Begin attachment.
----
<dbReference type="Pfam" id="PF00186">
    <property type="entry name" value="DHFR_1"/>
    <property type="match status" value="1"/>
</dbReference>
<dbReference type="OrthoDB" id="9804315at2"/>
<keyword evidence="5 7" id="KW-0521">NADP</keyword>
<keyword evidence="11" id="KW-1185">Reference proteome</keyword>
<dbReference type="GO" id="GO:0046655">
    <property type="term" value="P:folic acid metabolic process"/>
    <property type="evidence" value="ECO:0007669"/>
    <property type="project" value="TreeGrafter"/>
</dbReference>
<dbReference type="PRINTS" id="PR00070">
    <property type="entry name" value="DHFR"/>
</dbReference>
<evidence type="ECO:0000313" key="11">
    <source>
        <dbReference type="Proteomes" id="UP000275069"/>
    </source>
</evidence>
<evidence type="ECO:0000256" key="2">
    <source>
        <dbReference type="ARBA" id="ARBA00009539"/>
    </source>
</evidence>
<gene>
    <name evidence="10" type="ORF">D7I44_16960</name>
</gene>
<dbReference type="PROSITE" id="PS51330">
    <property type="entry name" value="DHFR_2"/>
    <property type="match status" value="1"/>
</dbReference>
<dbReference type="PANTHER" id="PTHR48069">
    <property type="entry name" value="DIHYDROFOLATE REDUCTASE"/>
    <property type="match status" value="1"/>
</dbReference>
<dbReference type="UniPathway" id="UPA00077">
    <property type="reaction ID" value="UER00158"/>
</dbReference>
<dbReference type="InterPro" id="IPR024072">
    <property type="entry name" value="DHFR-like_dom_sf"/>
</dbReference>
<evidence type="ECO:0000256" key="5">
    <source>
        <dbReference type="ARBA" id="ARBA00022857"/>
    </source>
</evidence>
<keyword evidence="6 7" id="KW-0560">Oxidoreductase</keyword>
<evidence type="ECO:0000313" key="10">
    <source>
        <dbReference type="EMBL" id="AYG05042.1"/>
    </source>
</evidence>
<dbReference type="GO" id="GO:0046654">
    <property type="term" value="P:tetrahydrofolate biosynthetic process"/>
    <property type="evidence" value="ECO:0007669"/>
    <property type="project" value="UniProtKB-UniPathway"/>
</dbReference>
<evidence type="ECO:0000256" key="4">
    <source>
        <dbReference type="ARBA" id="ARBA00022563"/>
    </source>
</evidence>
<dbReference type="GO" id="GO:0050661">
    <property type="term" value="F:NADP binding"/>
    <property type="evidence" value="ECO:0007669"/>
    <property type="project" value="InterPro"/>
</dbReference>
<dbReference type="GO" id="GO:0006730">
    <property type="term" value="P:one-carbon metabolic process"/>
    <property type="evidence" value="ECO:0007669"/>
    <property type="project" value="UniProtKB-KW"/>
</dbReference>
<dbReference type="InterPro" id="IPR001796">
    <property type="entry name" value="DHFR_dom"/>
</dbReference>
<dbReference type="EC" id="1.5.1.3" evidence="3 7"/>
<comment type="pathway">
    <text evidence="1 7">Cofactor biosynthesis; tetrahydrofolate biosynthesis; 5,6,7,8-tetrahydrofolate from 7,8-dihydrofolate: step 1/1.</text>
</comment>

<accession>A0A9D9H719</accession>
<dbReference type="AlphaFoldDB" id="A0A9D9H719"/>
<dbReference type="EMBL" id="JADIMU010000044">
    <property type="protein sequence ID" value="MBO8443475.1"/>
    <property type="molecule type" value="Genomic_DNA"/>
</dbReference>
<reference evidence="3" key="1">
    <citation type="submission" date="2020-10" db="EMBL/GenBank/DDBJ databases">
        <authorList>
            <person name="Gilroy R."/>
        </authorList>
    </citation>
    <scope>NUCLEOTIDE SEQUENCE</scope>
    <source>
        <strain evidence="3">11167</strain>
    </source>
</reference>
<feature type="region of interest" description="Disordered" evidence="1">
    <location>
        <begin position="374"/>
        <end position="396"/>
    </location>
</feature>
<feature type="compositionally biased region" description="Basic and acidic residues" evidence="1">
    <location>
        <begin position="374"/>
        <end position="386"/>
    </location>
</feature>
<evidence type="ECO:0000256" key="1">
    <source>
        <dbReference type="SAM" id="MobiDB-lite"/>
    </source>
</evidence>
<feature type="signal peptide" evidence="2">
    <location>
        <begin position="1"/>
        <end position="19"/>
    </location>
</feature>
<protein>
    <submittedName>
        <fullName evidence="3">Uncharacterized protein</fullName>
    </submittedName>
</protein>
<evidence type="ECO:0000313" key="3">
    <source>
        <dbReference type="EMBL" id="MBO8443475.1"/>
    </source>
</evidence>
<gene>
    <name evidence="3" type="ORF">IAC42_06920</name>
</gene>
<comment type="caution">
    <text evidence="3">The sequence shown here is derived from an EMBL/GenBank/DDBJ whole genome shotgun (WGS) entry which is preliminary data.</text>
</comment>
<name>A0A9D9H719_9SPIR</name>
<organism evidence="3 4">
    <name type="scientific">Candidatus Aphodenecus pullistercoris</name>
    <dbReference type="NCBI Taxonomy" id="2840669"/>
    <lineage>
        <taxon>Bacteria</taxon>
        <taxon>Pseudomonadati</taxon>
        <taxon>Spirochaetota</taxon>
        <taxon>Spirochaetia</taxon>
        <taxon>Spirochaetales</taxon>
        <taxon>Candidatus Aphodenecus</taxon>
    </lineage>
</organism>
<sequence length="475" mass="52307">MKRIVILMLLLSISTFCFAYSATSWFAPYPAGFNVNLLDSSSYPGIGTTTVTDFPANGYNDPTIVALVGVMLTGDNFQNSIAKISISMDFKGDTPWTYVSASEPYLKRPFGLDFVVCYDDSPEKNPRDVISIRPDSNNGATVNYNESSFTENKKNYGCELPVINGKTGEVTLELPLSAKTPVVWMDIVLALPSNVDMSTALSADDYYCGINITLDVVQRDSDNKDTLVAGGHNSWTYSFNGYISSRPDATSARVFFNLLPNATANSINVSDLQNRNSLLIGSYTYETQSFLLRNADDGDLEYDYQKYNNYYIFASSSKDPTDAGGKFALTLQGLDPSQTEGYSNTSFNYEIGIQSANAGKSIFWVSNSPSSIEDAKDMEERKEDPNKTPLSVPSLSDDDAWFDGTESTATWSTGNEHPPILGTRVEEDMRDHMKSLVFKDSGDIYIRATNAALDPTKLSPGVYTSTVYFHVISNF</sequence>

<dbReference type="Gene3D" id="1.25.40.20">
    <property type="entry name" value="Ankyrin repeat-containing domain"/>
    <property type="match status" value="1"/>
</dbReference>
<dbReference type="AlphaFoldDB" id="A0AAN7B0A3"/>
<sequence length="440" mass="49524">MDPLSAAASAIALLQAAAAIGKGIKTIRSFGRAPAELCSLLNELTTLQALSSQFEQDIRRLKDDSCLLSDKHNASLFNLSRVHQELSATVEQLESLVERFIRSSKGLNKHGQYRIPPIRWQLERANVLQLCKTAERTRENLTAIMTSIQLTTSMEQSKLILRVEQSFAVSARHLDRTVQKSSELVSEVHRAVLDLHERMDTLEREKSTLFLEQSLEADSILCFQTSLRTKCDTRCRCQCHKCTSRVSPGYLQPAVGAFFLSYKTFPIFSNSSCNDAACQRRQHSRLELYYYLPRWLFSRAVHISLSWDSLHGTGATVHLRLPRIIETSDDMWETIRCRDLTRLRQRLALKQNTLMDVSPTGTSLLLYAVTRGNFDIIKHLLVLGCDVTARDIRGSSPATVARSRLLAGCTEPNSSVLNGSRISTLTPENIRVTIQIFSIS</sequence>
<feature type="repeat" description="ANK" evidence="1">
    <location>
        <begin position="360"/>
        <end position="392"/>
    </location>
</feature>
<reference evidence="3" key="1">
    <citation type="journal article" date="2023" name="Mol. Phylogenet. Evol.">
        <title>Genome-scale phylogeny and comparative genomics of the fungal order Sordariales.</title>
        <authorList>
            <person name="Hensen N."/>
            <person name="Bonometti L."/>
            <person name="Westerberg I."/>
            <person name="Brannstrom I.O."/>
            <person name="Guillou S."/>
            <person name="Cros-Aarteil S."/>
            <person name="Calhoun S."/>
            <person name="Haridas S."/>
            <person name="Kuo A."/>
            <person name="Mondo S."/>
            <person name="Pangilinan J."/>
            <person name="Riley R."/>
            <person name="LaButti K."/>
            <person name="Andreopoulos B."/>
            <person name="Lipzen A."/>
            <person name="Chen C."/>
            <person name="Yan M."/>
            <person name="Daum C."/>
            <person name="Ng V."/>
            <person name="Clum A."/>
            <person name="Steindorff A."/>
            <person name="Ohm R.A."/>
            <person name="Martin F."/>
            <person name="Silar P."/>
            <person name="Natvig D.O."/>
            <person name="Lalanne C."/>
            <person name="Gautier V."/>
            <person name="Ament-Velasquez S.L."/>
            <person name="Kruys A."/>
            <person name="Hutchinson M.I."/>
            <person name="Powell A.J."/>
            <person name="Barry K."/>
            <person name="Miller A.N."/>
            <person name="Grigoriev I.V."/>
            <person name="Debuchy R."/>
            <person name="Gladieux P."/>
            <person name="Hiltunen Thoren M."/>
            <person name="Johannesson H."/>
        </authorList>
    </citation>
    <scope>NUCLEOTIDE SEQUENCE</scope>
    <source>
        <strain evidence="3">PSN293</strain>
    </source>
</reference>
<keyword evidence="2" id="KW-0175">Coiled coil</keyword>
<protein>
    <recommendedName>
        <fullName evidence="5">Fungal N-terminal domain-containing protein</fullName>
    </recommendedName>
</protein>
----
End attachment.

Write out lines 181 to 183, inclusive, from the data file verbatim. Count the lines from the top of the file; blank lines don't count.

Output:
            <person name="Lipzen A."/>
            <person name="Chen C."/>
            <person name="Yan M."/>